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United States v. Smith

United States District Court, E.D. Virginia, Newport News Division

June 30, 2017

UNITED STATES OF AMERICA, Respondent,
v.
TERRANCE SMITH, Petitioner. Crim. No. 2:02cr217-5

          MEMORANDUM OPINION AND ORDER

          Raymond A. Jackson United States District Judge

         I. INTRODUCTION

         Before the Court is Terrance Smith's ("Petitioner") Motion pursuant to Title 28, United States Code, Section 2255 to Vacate Sentence by a Person in Federal Custody ("2255 Motion"). Having thoroughly reviewed the Parties' filings in this case, this Court finds this matter is ripe for judicial determination. For the reasons set forth below, Petitioner's 2255 motion is DENIED.

         I. PROCEDURAL HISTORY

         On July 18, 2003, a jury sitting in the Eastern District of Virginia returned a guilty verdict against Petitioner on four counts. ECF No. 39. Count one charged Petitioner with Conspiracy to Distribute and Possess with Intent to Distribute Cocaine, Cocaine Base and Heroin in violation of Title 21 U.S.C. § 846. Id. Counts six and fourteen charged Petitioner with Distribution of Cocaine in violation of Title 21 U.S.C. § 841. Id. Count thirty-one charged Petitioner with Distribution of Cocaine Narcotics - Sell, Distribute, or Dispense in violation of Title 21 U.S.C. § 841. Id.

         At sentencing, in light of Petitioner's prior Arizona aggravated assault convictions, Petitioner was determined to be a "career offender" under the United States Sentencing Guidelines ("Guidelines"), §§ 4B1.1 and 4B 1.2(a). Petitioner was sentenced to 360 months imprisonment on October 15, 2003. ECF No. 48.

         On July 12, 2007, Petitioner filed his first 2255 Motion to vacate his sentence. ECF No. 174, which was subsequently dismissed on January 31, 2008. ECF No. 231. On June 18, 2012, Petitioner filed a Motion to Dismiss. ECF No. 352. Petitioner's Motion to Dismiss was construed as a 2255 Motion and was dismissed without prejudice on June 21, 2012. ECF No. 353. On July 28, 2014, Petitioner filed a successive 2255 Motion, ECF No. 385, but on August 08, 2014, the United States Court of Appeals for the Fourth Circuit ("Fourth Circuit") denied Petitioner authorization under 28 U.S.C. § 2244 to file a successive 2255 Motion. ECF No. 390. Consequently, this Court dismissed Petitioner's 2255 Motion for lack of jurisdiction. ECF No. 392.

         On June 17, 2016, Petitioner moved the Fourth Circuit for authorization to file a successive motion under 28 U.S.C. § 2244. ECF No. 425. The Fourth Circuit granted Petitioner authorization to file a successive motion because he made a prima facie showing that the new rule of constitutional law announced in Johnson v. United States, 135 S.Ct. 2551 (2015), made retroactively applicable to cases on collateral review by Welch v. United States, 136 S.Ct. 1257 (2016), may apply to Petitioner's case. Id. On that same date, Petitioner filed the instant 2255 Motion. ECF No. 426. On March 28, 2015, Respondent filed their response. ECF No. 449. On May 01, 2017, Petitioner filed his reply. ECF. No. 455.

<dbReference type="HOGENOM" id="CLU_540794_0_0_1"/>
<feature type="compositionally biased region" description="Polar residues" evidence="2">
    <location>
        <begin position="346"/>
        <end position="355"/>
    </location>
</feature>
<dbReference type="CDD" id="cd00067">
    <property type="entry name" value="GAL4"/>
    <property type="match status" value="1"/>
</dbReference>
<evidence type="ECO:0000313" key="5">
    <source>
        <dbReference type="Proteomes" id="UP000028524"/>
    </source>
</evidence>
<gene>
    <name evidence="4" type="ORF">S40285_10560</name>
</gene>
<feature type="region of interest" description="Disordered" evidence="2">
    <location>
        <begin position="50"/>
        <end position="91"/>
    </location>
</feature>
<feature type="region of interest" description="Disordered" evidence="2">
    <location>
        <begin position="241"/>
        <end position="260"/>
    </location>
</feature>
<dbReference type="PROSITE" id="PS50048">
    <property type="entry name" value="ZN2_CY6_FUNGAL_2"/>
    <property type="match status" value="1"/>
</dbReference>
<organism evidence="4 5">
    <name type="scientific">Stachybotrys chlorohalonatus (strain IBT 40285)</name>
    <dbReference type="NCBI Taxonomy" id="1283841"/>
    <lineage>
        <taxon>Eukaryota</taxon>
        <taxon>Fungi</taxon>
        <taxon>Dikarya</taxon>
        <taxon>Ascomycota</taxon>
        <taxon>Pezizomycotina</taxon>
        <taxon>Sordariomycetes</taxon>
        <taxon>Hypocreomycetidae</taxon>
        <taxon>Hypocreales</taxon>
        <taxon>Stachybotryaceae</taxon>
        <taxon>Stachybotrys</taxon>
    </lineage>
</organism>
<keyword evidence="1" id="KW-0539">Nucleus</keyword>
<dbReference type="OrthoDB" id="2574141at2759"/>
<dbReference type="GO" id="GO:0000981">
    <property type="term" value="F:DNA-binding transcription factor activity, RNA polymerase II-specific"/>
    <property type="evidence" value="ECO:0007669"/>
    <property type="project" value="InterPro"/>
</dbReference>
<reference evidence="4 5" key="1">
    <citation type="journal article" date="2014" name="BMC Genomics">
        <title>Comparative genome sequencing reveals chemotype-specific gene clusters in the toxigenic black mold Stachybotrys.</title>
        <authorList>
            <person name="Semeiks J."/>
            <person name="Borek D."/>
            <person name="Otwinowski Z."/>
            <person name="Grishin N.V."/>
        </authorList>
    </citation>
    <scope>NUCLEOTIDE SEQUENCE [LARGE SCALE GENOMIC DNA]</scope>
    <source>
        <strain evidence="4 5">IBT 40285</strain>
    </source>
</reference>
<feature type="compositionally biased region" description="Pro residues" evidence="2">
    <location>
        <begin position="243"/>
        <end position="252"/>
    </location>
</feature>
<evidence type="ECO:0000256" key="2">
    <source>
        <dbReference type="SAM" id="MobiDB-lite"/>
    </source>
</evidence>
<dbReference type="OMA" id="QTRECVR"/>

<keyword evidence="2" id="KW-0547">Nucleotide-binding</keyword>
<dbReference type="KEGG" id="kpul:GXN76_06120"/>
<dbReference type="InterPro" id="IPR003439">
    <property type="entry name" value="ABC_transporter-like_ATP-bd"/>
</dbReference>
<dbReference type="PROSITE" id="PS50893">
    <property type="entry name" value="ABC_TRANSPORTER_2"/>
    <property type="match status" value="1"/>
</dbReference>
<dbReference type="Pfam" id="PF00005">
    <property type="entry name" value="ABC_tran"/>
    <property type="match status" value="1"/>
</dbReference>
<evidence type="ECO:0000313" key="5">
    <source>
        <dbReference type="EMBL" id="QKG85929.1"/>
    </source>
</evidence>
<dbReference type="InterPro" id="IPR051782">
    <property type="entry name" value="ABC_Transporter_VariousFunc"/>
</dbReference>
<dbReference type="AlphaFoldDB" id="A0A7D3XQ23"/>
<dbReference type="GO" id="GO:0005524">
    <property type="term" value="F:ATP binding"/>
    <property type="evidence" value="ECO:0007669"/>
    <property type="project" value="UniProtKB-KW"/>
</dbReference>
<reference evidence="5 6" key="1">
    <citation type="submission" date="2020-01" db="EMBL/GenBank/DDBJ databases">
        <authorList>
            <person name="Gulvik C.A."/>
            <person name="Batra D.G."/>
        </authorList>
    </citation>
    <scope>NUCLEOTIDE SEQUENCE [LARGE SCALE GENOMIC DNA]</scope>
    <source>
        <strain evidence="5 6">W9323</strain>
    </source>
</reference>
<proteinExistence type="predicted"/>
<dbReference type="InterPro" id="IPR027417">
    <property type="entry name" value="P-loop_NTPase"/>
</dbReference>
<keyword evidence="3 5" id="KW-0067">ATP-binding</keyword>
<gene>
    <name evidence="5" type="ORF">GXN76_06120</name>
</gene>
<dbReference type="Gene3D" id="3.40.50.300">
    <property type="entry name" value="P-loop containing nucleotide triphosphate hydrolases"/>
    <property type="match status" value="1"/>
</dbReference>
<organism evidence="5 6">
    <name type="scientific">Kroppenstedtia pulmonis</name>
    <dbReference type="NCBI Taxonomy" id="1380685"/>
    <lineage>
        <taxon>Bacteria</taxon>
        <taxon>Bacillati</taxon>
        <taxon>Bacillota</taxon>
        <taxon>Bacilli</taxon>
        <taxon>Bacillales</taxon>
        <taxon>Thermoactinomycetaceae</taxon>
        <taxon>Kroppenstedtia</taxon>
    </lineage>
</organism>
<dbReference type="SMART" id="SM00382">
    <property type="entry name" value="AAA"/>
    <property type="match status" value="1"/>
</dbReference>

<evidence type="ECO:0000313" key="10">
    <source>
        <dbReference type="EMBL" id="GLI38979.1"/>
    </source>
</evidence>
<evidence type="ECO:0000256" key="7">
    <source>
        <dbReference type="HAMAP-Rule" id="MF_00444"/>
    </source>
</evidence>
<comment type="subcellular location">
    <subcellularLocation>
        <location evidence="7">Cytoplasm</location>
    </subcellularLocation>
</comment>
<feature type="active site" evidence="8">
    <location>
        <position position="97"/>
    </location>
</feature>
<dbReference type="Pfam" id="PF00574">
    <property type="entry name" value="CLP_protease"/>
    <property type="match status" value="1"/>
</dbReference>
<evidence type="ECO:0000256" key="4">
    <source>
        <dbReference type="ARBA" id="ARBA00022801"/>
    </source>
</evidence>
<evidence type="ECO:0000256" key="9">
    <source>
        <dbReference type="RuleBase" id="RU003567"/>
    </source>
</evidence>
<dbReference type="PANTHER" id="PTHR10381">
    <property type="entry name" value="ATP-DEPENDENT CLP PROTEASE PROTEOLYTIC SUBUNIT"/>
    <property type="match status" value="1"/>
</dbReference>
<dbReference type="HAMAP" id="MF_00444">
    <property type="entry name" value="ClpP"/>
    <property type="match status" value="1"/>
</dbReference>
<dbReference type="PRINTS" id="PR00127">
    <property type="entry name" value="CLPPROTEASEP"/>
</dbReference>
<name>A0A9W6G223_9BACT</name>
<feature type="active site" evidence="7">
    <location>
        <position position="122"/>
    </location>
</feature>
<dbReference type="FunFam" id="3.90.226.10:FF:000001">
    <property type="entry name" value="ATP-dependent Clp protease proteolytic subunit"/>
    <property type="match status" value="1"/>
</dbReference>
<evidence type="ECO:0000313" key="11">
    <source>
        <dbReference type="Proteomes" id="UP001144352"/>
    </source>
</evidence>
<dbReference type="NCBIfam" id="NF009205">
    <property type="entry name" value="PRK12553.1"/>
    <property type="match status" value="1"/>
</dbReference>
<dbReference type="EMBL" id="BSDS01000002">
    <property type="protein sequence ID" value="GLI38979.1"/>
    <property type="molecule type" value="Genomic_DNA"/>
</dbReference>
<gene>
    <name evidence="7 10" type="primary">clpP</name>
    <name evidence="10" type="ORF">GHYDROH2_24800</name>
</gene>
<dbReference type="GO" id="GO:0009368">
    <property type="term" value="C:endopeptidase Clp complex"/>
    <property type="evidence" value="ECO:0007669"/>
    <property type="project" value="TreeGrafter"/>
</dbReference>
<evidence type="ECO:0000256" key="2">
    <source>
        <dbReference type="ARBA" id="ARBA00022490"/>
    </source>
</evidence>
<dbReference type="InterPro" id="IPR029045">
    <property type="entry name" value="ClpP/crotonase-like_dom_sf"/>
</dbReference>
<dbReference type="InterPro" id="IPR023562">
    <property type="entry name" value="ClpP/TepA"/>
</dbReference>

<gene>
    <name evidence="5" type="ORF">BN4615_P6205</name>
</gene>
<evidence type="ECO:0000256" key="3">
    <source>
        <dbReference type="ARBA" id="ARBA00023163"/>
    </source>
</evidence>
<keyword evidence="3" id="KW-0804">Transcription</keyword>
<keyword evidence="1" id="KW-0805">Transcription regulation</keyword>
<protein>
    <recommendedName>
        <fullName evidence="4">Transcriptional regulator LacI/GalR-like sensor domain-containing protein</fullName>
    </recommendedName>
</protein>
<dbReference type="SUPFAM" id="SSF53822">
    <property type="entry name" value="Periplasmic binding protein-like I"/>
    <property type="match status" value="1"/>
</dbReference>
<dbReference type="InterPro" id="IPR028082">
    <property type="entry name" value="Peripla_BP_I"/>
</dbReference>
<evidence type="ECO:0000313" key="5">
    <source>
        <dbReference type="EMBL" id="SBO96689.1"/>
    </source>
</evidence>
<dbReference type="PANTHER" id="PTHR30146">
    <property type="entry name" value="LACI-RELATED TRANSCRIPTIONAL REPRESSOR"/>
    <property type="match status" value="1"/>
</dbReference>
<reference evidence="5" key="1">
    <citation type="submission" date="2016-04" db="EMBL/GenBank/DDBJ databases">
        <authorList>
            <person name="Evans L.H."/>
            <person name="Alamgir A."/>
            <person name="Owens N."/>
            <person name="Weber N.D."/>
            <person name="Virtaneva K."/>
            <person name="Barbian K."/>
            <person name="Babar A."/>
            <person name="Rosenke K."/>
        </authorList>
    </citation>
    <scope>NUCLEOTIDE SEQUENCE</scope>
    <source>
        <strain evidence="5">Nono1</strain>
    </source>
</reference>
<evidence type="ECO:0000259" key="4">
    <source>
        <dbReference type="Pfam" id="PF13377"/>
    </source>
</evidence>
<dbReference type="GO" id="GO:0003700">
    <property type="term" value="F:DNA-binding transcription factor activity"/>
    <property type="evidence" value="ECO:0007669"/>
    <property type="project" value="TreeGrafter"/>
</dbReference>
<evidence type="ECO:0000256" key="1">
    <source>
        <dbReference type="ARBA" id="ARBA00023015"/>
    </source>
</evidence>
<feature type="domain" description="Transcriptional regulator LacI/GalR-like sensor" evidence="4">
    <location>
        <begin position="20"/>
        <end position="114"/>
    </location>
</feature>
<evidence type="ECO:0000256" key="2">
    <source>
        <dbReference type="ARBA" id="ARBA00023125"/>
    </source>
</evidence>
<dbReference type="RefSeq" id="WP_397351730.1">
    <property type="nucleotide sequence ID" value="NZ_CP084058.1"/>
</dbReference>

II. LEGAL STANDARD

         When a petitioner in federal custody wishes to collaterally attack his sentence or conviction, the appropriate motion is a § 2255 motion. United States v. Winestock, 340 F.3d 200, 203 (4th Cir. 2003). Section 2255 of Title 28 of the United States Code governs post-conviction relief for federal prisoners. It provides in pertinent part:

A prisoner in custody under sentence of a court established by Act of Congress claiming the right to be released upon the ground that the sentence was imposed in violation of the Constitution or laws of the United States, or that the court was without jurisdiction to impose such sentence, or that the sentence was in excess of the maximum authorized by law, or is otherwise subject to collateral attack, may move the court which imposed the sentence to vacate, set aside or correct the sentence.

28 U.S.C. § 2255(a).

         In a proceeding to vacate a judgment of conviction, the petitioner bears the burden of proving his or her claim by a preponderance of the evidence. Miller v. United States, 261 F.2d 546, 547 (4th Cir. 1958). Motions under § 2255 "will not be allowed to do service for an appeal." Sunal v. Large, 332 U.S. 174, 178 (1947). For this reason, issues already fully litigated on direct appeal may not be raised again under the guise of a collateral attack. Boeckenhaitpt v. United States, 537 F.2d 1182, 1183 (4th Cir. 1976).

         When deciding a § 2255 motion, the Court must promptly grant a hearing "unless the motion and the files and records of the case conclusively show that the prisoner is entitled to no relief." 28 U.S.C. § 2255(b). Whether a hearing is mandatory for a § 2255 Motion and whether petitioner's presence is required at the hearing is within the district court's sound discretion and is reviewed for abuse of discretion. Raines ...


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